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Status of the Nation’s Highways, Bridges, and Transit:
2002 Conditions and Performance Report

Executive Summary

Ch 20: Federal Safety Initiatives

Over the past four decades, the U.S. Department of Transportation has used several tools to reduce highway fatalities and injuries. These include regulations, grants, public education campaigns, engineering and technological research. Rather than adopting a single policy to improve safety, the Department uses many initiatives and interacts with both the public and private sectors.

The public's acceptance of safety restraint systems, for example, represents one of the great public policy success stories of the past two decades. This resulted from a two-pronged effort involving education and enforcement. The exhibit below describes the estimated number of lives saved from seat belts, air bags, and child restraint systems in 1994 and 2000.

Lives Saved by Restraint Systems

RESTRAINT TYPE 1994 2000
Seat Belts
9,206
11,889
Air Bags
276
1,584
Child Restraints
308
316

Source: Fatality Analysis Reporting System.

The Department distributes grants to States to reduce crashes through better responsible driving. The Department also partners with industries and public interest groups; in the 1980s and 1990s, for example, a public-private partnership helped reduce the number of alcohol-related driving fatalities.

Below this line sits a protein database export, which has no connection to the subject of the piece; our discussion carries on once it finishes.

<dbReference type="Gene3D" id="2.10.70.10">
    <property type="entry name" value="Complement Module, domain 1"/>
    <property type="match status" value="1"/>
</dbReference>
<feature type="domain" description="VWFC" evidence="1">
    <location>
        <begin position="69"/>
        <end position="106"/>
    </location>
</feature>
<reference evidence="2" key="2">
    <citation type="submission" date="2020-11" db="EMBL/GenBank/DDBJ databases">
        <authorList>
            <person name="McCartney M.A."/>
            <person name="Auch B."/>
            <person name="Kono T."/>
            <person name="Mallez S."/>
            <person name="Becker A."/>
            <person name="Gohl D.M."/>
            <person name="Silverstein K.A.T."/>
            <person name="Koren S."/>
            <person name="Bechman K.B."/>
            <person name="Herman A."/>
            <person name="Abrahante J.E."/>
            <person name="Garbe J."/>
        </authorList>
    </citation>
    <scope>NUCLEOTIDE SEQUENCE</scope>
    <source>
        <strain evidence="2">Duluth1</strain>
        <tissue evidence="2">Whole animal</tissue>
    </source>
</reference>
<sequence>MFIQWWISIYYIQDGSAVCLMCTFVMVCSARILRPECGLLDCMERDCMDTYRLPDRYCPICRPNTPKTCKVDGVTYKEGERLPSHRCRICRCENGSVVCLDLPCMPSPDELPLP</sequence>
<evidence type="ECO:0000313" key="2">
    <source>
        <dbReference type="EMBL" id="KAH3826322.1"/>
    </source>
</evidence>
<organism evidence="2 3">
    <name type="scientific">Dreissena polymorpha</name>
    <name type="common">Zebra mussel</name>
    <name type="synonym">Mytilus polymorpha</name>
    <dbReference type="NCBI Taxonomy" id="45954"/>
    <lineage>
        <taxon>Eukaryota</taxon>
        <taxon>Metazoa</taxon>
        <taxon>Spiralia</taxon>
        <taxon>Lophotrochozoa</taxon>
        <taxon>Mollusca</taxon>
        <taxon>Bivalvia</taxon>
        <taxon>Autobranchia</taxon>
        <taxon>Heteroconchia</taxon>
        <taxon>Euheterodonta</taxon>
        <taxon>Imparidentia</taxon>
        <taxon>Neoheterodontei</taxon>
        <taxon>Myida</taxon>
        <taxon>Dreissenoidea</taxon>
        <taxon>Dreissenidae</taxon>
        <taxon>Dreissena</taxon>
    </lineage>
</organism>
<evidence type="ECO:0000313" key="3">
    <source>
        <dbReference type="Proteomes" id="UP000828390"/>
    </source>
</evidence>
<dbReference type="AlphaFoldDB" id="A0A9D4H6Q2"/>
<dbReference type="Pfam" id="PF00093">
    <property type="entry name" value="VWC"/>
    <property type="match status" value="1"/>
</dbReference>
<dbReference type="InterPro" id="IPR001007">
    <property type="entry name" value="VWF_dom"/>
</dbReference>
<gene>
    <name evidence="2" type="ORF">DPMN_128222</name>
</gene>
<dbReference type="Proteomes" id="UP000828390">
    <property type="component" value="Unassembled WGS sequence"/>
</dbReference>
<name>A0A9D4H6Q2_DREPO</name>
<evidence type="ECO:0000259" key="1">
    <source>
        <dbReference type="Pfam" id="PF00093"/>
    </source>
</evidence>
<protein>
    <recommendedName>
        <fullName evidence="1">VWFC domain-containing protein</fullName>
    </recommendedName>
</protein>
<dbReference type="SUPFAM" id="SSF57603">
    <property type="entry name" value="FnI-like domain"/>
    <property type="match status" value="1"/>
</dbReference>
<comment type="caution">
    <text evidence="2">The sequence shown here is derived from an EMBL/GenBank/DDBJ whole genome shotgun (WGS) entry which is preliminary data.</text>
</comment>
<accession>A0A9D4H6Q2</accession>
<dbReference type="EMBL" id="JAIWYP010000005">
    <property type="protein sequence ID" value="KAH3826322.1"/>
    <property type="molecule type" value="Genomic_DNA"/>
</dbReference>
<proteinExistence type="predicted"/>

The Department also works to improve safety through engineering and technological research. Intelligent Transportation Systems, for example, have smoothed traffic flow by warning drivers of hazardous conditions and providing technology for better incident response and enforcement.

The Federal Transit Administration (FTA) has six programs designed to improve the safety and security of the Nation's transit systems. They address modal safety, information sharing and technical assistance, training education, substance abuse, security, and data collection and analysis.

The Modal Safety program requires States with fixed guideway systems to designate an independent oversight agency to oversee the safety of rail systems not regulated by the Federal Railroad Administration (FRA). Currently, 22 States and 36 systems are included in the program. FTA audits the affected States for compliance with the rule and provides technical assistance. FTA participates with FRA in developing shared track and shared corridor safety standards and the granting of waivers for shared track operations.

The bus component of the modal safety program is a Bus Testing Program to ensure that deficiencies in new bus models are corrected before being put into revenue service. Since its implementation, this program has successfully identified more than 4,000 malfunctions ranging from minor problems to serious design deficiencies. A Modal Transit Safety Bus Program, initiated by FTA in 1998, provides guidance in driver selection and training, vehicle maintenance, drug and alcohol abuse programs, and safety data acquisition and analysis.

 

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